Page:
thu 07/07/2022

book reviews and features

Tessa Hadley: Free Love review - the Sixties, the suburbs and the hippie dream

Markie Robson-Scott

Free Love opens in 1967 and remains within that heady era throughout; no flashbacks, no spanning of generations as in Hadley's wonderful novels The Past or Late in the Day...

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Best of 2021: Books

theartsdesk

“Duck! Here comes another year.” We can, I think, all empathise with the motions and emotions of Ogden Nash’s new year poem, “Good Riddance, But Now What?” Before, however, we bid a troublesome...

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The Holiness of Sex: Leonard Cohen's Biblical Theology

Harry Freedman

On hearing that I had recently written a book about Leonard Cohen, someone asked me why I thought Bob Dylan...

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Peter Robison: Flying Blind review – a story of decline and crawl

John Carvill

Thomas Pynchon’s saturnine '70s novel Gravity’s Rainbow (1973) begins with “[a] screaming [that] comes across the sky. It has happened before, but there is nothing to compare it to now.”...

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Lucie Elven: The Weak Spot review - a cryptic modern fable

Izzy Smith

For most of us, fluttering our eyelids to convince a loved one to cook dinner is harmless meddling. Complimenting our boss on their new coat before asking for a promotion is necessary cunning. For...

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Sarah Moss: The Fell review - a dark night on the hills

India Lewis

Sarah Moss’s new novel is a slim snapshot of a moment of fear and danger in the year of Covid. That year when judgement and recrimination ruled, and neighbourly feeling was in short supply. It is...

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Claire Tomalin: The Young H.G. Wells review – days of the comet

Boyd Tonkin

In late 1894 an unknown 28-year-old science tutor and wannabe writer finished a story in his dismal lodgings just north of Euston station. Divorced, after a brief, calamitous marriage to a cousin...

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Devin Jacobsen: Breath Like the Wind at Dawn review – the disturbances of the Civil War

Jessica Payn

How do you imagine the wind at dawn? Biting, brisk, peremptory – a kind of summons as another day begins?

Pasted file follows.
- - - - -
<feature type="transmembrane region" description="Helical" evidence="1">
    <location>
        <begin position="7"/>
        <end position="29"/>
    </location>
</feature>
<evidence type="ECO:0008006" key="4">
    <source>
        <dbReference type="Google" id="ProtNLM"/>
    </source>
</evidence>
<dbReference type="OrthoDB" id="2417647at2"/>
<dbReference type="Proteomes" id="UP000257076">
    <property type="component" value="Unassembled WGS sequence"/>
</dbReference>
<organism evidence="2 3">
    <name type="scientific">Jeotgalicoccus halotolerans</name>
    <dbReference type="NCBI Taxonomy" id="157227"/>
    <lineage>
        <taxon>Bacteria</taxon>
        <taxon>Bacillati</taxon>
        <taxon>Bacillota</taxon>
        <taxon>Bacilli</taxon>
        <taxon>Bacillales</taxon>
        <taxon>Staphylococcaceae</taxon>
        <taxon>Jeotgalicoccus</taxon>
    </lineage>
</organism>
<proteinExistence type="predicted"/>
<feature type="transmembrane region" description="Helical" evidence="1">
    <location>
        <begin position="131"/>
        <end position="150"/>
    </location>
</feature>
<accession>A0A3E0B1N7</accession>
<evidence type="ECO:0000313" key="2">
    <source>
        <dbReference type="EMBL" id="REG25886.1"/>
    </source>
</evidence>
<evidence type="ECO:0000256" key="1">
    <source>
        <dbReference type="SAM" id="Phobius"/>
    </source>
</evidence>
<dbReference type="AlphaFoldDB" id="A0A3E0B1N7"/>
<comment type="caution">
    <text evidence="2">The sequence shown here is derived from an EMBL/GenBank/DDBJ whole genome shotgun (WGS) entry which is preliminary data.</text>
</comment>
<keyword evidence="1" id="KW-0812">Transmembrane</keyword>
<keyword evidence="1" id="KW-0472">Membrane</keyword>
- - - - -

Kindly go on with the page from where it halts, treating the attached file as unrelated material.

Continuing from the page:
For Les Tamplin, wife-beater, sheriff, father to three sons, it is a detective...

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Ruth Ozeki: The Book of Form and Emptiness review - where the objects speak

CP Hunter

“Form is emptiness, emptiness is form.” Ruth Ozeki’s latest novel takes its name from a Buddhist heart sutra...

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Mark Bould: The Anthropocene Unconscious review - climate anxiety is written everywhere

Jon Turney

Our everyday lives, if we’re fortunate, may be placid, even contented. A rewarding job, for some; good eats; warm home; happy family; entertainment on tap. Yet, even for the privileged, awareness...

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latest in today

Love Supreme Festival, Sunday review - eclectic jazz on the...

By day three of any festival things are usually winding down. But there was a sense that...

Album: Vyvyan - Y

After four years, three releases and a slew of remixes, the identity of spotlight-shunning producer Vyvyan ended up the subject of intense...

theartsdesk at the East Neuk Festival 2022 - on Cloud Nine f...

Last year’s relatively slimline East Neuk Festival felt like a feast in time of plague. This July everything was back to full strength in numerous...

Jessie Burton: The House of Fortune review - a muted, sensit...

A sequel is always a hard thing to write, especially if the book that precedes it is a bestseller, adapted for television and read by more than a...

Album: Viagra Boys - Cave World

The third album from Stockholm rowdies Viagra Boys doesn’t muck about with what they do, but it’s more persistently punkin’ than their last. There...

Mick Jagger: My Life as a Rolling Stone review, BBC Two - th...

At the beginning of this film, Mick Jagger says: “What most...

Alcina, Glyndebourne review - Handel on the strand

Reviewing the Grange Festival production of Tamerlano the other day, I noted the difficulty...

Favour, Bush Theatre review - Ambreen Razia's punchy ne...

Where should Leila live — Ilford or Kent? It doesn’t sound like an earth-shattering decision for a 15-year-old to make, but the stakes...

Album: Laura Veirs - Found Light

The last minute of Found Light’s third track “Seaside Haiku” is defined by the repetition of a single phrase: “give but don’t give too...

Music Reissues Weekly: Ferkat Al Ard - Oghneya

Oghneya opens with the extraordinary “Matar Al Sabah.” Jazzy, with an overt Brazilian feel it gently swings and swoons....

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